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Capt and the Kid ch4The Adventures of the Captain and The Kid.
Chapter Four: Two Orphans
The Captain wasn't exactly overjoyed by Beatrice's questions. In fact he was really quite annoyed because they were the very same questions everyone asked him. Have you really gone all the way through time? Are you really from the future? Why do you dress like that? Are you crazy?!, and several more.
His monotonal answers in this order were, "Yes. No. Because I feel like it. No." Beatrice asked more questions and finally that Captain said, "Why don't you just have me write an autobiography and then you can read it and know everything?"
Beatrice blushed. "I'm sorry. My curiosity often gets the best of me. But I have one more question."
The Captain sighed. "What is it now?"
"May I please come with you? I would love to find out what happened to my parents. They died six months after I was born and Roger took me in and raised me. I want to see what happened to them."
The Captain hesitated. "Alright." he finally said. "You
Capt and The Kid ch3The Adventures of the Captain and the Kid
Chapter Three: Beatrice
Bernard squinted against the sun as he noticed that they were basically riding towards the endless desert he had just come from and was kind of doubtful that this Captain Fantastic was a fraud or the real deal. He brushed a hair away from his eyes and turned to the Captain who was silent, looking forward. Captain, he said. How are we getting to the past going along the same path as everyone else leaving town does? The Captain turned his head to him briefly then looked away.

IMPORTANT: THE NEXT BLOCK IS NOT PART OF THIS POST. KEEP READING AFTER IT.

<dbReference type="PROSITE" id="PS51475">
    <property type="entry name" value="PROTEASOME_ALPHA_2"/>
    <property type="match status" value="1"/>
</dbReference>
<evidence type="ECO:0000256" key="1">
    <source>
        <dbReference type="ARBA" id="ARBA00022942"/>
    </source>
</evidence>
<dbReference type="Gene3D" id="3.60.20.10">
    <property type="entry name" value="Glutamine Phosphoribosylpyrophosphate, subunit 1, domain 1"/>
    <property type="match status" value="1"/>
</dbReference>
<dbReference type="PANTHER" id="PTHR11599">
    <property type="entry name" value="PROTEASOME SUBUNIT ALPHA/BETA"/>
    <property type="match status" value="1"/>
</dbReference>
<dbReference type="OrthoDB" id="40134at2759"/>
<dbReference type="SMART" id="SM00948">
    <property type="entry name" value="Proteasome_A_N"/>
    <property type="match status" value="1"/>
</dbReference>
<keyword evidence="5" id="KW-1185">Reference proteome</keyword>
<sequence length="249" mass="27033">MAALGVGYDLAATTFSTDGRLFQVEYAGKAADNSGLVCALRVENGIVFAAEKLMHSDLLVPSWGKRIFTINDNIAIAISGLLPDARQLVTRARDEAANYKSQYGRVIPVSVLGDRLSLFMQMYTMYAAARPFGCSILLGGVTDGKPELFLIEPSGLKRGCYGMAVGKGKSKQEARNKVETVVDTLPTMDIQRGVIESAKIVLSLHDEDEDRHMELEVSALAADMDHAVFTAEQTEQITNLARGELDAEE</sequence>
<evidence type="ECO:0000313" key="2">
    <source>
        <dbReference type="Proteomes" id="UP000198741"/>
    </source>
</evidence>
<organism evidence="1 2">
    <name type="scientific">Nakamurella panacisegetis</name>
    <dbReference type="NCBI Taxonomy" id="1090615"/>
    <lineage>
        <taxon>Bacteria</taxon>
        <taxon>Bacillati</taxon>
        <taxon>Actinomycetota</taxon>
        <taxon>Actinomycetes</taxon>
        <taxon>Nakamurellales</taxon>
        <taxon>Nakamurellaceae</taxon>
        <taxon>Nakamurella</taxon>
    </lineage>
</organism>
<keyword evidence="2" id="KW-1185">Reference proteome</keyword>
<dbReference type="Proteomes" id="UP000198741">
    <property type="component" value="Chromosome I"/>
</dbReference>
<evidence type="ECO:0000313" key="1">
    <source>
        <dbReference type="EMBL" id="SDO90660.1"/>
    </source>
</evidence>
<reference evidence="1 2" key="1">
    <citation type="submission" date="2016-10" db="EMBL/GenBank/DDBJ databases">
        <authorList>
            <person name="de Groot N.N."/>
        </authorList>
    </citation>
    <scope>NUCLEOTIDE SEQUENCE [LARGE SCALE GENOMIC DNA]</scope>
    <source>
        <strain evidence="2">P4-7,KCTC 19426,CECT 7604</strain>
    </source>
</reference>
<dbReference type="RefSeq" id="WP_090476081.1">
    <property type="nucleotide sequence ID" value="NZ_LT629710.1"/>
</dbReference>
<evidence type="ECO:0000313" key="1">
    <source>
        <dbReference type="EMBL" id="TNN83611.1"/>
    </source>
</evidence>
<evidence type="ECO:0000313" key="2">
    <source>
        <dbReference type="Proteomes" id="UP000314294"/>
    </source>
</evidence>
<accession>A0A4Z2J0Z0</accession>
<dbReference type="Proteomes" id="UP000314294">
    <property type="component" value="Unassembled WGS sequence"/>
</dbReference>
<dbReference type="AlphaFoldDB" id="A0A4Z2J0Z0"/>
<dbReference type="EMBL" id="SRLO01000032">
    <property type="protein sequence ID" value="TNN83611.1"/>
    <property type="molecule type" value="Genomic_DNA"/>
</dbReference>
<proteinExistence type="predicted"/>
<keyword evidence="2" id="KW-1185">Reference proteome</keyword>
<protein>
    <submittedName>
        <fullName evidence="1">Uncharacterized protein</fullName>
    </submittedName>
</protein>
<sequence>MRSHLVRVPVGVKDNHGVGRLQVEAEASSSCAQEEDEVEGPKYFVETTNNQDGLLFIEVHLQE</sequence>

We arent. he stated simply. Bernard frowned.
What? It looks the same to me.
It looks the same, yes, but are there not things in this world that are completely identical but are really completely different?
I guess so. But whats so special about this road?
That road, the Captain pointed to the left and Bernard noticed a path in the distance that was the norm
Teenage TaoismGiving birth is the closest I’d ever felt to dying.
Before that, my near death experiences had consisted only of my silent announcement of pregnancy—silent, being that my social media accounts were all deleted almost simultaneously and I never returned to school in the fall, saying without really saying that I had caught the malicious disease of “teenage pregnancy”. I’m sure the whisper spread in the hallways like the Bubonic Plague. That September, sitting at home on what would have been the first day of my senior year, I imagined friends I’d never talk to again saying “she was only seventeen, and so full of life!” at my absence in the cafeteria tables, as if they were attending my funeral instead of talking about me behind my back.
"Full of life," I had snorted then, folding a never ending stream of what had once been my own baby clothes. "Literally."
I walked around like a zombie for the months of my pregnancy, deciding t
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